One of the problems is that the luggage rules by airlines are never enforced consistently. In the past, I've personally got away with luggage weights massively over my allowance and in one instance, I even took a bed frame on a plane at no extra charge. Nowadays, things are different. The airlines are suffering financially and often, they will use any excuse to get more money out of passengers. This is why it is important you know the luggage allowances and stay within them. If you don't, you have no-one else but yourself to blame if you get charged.

If you are using portable scales to weigh your luggage, it is a good idea at check in to keep an eye on the airlines scales to make sure they are set correctly. This radio phone in I was listening too seemed to highlight that some airlines in certain countries (I won't name them) were quite happy to set their scales to show a higher weight and they were putting the suitcase through before informing passengers they would have to pay excess charges. If you have weighed your luggage and the scales at check in show a big difference that will cost you money, you should reweigh your luggage to double check.

Having to pay excess baggage charges can be expensive and could ruin your holiday. It is easy enough to avoid these charges, you just need to get your information from the airline and plan ahead.

Written by: Rob Atherton

About the author:

Rob works for Explorer Travel http://www.explorertravelshop.co.uk

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Arne56 said:
Wednesday, January 6, 2010 @ 6:01 PM

Are scales in the check in "crowned" (certified) ?
If not they should not be allowed to charge extra if the scale shows overweight.
Same as a shop needs certified scales when you have to pay after weight. Which authority look after this in Spain?

Tracey said:
Wednesday, January 6, 2010 @ 2:10 PM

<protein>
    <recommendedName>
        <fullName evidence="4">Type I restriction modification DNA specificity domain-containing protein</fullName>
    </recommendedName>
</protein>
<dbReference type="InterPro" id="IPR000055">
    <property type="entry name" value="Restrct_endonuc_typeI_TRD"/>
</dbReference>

hi, i went to Manchester to collect xmas pressies on the 18 of december , i flew with Thomsons .Having done some last minute shopping at the sales in the uk , i almost knew id be over for my return journey home to Malaga, so i rang Thomsons to see if i could reserve extra allowance.I was informed that because id already flown to the uk using my prepaid 20 kilo allowance i could not pay an extra 15 pounds for another case, so id be charged for excess baggage , which would be between 5 and 10 pounds per extra kilo.On arrival at Manchester i was told on checking in my suitcase that i was 13 kilos over and that my case was too big and too heavy to check-in. , sheer horror(all the money i thought id saved in the sales was now going to be have to spent on extra luggage ). The lady at the check-in desk was extremely helpful and after opening my case several times and juggling around with my handluggage we managed to get my case down to the 23 kilos , i was finally charged 100 pounds .in the future i will certainly make sure i am in with-in the limit as it most definetly spoilt my weekend back in the uk.

rob in madrid said:
Tuesday, January 5, 2010 @ 10:58 PM

I got caught flying back to Canada with AirTanst it was 20 kilos PER PERSON not per bag, paid 70€ for the privilege of bringing used books back home.

Steve Wynn said:
Tuesday, January 5, 2010 @ 11:01 AM

A useful article - it's worth also pointing out that EasyJet (and maybe others) allow one case of 32kgs between two people as long as that is all you are taking other than cabin luggage.

In terms of individual airports, the worst we have come across was Seville, where a very large percentage of UK travellers were finding their cases 'over-weight' and frantically repacking on the concourse.